McLaren's Formula One cars have been powered by Mercedes-Benz engines since 1995, but that could soon come to an end. The relationship between Daimler and McLaren has become increasingly strained over the past two years, following the Spygate scandal and the automaker's decision to have AMG build the SLS.
It's anything but business as usual this year in Formula One, and this past week has been no exception, with one team scrambling to secure its future, another receiving the go-ahead to continue racing, and others re-submitting applications in the hope of joining the grid for next year.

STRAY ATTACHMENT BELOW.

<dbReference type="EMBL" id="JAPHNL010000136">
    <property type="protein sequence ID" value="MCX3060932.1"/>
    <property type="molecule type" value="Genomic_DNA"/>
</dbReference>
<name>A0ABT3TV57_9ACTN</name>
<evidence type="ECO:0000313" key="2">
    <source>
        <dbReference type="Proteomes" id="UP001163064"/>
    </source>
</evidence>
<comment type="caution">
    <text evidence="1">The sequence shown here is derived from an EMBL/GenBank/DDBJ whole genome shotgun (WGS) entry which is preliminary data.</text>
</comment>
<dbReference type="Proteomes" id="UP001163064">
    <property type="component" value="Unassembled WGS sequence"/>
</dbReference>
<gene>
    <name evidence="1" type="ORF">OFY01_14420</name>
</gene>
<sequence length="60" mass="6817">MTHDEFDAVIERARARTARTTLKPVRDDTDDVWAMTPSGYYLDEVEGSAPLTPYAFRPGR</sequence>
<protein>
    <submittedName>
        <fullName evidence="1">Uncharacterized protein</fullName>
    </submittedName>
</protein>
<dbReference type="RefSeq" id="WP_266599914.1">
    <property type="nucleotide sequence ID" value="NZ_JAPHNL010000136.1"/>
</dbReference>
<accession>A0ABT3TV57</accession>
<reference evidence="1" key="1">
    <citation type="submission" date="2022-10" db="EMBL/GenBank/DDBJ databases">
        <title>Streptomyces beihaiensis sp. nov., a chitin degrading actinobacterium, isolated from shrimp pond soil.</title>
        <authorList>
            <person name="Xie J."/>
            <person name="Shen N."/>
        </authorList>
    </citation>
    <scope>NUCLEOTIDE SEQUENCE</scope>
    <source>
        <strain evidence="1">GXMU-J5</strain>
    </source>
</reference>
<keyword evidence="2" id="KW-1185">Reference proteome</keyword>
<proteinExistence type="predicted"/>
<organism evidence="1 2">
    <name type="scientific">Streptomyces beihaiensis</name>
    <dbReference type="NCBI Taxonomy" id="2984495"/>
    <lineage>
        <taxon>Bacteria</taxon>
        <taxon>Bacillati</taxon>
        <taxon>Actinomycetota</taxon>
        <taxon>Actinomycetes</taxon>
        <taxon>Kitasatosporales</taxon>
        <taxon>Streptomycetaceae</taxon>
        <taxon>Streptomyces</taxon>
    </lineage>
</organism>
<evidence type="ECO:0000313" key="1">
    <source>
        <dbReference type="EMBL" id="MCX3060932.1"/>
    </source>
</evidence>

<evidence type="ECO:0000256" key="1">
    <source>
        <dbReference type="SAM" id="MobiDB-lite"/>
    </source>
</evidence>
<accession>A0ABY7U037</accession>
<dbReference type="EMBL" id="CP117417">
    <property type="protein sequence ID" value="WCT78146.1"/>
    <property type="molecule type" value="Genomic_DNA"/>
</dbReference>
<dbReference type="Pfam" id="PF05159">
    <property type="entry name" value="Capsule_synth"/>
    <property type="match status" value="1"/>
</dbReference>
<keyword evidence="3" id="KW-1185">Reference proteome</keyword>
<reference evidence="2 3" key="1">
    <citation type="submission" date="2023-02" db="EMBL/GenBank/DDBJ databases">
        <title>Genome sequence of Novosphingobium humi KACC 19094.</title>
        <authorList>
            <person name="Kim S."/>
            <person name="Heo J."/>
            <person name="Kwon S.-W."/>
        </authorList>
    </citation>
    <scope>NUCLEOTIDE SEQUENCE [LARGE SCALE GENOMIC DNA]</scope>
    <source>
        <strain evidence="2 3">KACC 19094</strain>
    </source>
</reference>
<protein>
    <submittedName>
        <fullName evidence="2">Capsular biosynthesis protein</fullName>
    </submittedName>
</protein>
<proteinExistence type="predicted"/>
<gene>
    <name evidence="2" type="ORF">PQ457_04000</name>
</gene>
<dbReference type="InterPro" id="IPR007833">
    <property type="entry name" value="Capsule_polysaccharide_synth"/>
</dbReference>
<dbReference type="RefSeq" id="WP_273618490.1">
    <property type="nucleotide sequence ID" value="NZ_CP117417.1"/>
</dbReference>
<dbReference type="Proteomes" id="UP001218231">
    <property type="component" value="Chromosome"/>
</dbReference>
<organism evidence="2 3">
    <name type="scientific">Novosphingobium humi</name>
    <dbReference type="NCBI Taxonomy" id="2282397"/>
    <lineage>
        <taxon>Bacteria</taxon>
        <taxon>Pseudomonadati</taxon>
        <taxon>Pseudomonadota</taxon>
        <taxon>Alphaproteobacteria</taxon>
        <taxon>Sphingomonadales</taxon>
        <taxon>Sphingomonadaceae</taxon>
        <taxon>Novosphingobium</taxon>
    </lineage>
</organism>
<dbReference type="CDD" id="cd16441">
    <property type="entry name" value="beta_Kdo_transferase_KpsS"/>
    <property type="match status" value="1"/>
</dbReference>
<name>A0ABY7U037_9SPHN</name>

Next year Formula 1 will see the introduction of KERS -- the Kinetic Energy Recovery System. The system stores the energy from braking and makes it available to the driver in an on-demand burst. Due to the magnificent braking forces in braking an F1 car, the system must be called on to store a sizable amount of electricity.
According to Mario Theissen, a number of carmakers are carefully thinking about getting into Formula One. Theissen is head of BMW Motorsports, and after running the Bavarian automakers foray into engine supply in partnership with the Williams team, led the company towards buying the Sauber team wholesale. In a short span of time and with minimal investment, Theissen has transformed the team from a solid midfield contender to a legitimate challenger for the championship alongside McLaren and Ferr
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